How to be a good ScreenwriterBecoming a good screenwriter
Get to know the reader: So what makes a good screenwriter?
I' ve been discussing with a friendly author lately what skills a character needs to be to be a good screenwriter, and we thought of that: You' ve got to adore films: you could think it's taken for granted, but it always amazes me how many times that want to make scripts say comfortably that they never go to the cinema, or that they only like old ones, or that they won't see anything that was made before 1990, or that they will only see overseas or that they will never see overseas flicks (because they hates subtitles), or that they hates studio flicks, or that they just want to see the latest major extravagant feature film.
I am also always bewildered when I see prospective scriptwriters who don't know the stories of the films or who have never seen the great classic films of yesterday and today. Very simple, I don't see how - if you're not in the movie theater and its amazing plasticity, any kind of storyline in any kind of style to tell in any way and not be ticklish by the idea that the same media that can give you Citizen Kane, The Rule of the Game and The Red Shoes, you also Animal House and Pirates of the Caribbean and I Spike on Your Grave; you';
when you don't know the genre and the industrial and crafts histories; when you don't know or appreciate his masterpieces - you can actually make them. It takes a good sense of (film) history: But to work as a film, a storyline must be interesting enough to keep the audience's eye on it for two or three lessons, contain an appropriate amount of actions (and by that I mean behaviour and events and peculiarities, not just pursuits - though pursuits are also cool) and be able to be narrated in a kine- like and visually way.
Those who can recognise stories that have these skills (and perhaps just as vitally important, those who don't) have a good opportunity to succeed as writers. But if not, you should probably stay with novel or playmaking. I mean that you have to know the principles and ideas of dramatical lettering-things like actions and conflicts and events and actions of turns and turns and ups and downs and dissolutions.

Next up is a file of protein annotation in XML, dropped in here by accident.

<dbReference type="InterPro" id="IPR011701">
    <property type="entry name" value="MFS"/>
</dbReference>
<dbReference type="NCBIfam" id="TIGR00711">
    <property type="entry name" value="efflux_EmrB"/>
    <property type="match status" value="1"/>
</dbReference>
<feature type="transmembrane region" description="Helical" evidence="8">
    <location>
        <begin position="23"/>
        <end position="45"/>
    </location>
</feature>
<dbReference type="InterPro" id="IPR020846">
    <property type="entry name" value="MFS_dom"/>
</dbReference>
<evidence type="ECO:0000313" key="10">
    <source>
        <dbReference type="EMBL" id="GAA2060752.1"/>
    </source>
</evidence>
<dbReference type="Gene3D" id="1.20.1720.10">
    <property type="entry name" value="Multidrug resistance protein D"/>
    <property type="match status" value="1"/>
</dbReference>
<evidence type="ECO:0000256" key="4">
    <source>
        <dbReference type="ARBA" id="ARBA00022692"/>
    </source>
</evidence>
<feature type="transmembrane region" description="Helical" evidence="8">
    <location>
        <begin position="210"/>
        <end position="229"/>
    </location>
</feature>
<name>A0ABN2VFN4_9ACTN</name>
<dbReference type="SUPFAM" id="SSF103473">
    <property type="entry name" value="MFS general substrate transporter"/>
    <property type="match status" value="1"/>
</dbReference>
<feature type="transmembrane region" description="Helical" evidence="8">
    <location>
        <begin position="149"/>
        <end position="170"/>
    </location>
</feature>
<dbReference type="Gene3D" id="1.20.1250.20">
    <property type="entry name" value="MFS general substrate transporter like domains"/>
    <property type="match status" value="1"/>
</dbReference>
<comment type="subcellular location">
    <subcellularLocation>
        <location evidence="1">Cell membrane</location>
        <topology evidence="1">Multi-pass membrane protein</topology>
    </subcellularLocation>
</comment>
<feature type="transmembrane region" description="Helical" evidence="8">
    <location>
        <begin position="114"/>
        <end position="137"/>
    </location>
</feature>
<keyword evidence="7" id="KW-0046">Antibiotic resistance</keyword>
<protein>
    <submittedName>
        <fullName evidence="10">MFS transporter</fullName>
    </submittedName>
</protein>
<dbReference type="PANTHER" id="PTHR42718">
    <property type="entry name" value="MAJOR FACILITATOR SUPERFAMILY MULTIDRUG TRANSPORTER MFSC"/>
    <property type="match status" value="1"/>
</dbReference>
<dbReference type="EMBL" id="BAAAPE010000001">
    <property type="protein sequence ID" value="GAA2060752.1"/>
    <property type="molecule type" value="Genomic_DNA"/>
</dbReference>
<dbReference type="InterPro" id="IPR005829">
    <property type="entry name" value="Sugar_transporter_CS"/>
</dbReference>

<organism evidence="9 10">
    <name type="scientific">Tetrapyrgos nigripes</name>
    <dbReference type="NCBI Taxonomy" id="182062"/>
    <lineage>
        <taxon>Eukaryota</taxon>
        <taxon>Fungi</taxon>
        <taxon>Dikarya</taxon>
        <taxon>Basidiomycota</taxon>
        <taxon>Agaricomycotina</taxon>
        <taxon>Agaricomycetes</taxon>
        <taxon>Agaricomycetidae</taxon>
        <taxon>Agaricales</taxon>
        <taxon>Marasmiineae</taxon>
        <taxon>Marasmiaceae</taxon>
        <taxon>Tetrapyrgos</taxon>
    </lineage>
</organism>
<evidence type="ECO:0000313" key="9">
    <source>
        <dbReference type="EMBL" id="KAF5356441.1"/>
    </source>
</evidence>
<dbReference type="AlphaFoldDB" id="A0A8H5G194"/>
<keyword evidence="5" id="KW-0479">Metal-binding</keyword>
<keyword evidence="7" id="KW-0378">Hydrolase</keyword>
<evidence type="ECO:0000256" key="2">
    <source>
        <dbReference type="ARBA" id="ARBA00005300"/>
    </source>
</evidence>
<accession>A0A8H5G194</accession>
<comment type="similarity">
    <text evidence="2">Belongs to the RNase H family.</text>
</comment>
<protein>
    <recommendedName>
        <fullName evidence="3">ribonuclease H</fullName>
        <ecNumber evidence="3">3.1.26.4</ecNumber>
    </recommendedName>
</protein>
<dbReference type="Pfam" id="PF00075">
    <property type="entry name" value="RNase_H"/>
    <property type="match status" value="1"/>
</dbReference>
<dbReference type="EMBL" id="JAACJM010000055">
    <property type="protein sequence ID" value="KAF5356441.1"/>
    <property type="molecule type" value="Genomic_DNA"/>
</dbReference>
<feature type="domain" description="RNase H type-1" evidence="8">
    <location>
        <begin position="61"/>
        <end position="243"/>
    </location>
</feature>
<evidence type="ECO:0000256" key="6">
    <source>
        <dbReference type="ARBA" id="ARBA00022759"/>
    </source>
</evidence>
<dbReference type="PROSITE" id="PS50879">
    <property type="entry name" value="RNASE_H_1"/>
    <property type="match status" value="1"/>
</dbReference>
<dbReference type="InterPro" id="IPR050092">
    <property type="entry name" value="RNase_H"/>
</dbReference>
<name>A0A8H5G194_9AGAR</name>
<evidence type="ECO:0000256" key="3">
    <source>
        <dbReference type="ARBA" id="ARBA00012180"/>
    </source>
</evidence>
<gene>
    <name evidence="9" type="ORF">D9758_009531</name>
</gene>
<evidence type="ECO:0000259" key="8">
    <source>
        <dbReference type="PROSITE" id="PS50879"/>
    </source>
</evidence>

You' ve got to realize that you write for a crowd: Films are to be shown to a large number of viewers simultaneously in a shared visual event - even the darkest artificial movie is to be shown to an Auditorium full of them.
That is, if you are a writer, you need to do this so that your footage is comprehensible to the person you want to see your work. That doesn't mean you have to speak to your audiences or mute the footage or anything like that - you just have to remind yourself that when you' re composing a picture, you're not just doing it for yourself or your immediate family. You're doing it for a large number of individuals who want to see your work.
It is up to you to ensure that these concepts are clearly communicative and, if the movie doesn't make any connection, never resort to "they just haven't understood it". "As a scriptwriter, it's your task to make sure they get it. They always say, "Writing is rewriting", and that is really so.
For the most part (Mozart may have been the exception), the first sketch of anything is really only good for putting your idea on the page, and so most first sketches are slovenly and unconcentrated and unwieldy. To be a serious author, you have to be reckless with your work - to sharpen the corners and discard things that don't work, no matter how much you like them.
You' ve got to like films: in the end it all comes back to that, doesn't it? Just Effing Ask Julie Gray: What skills are needed to make the script?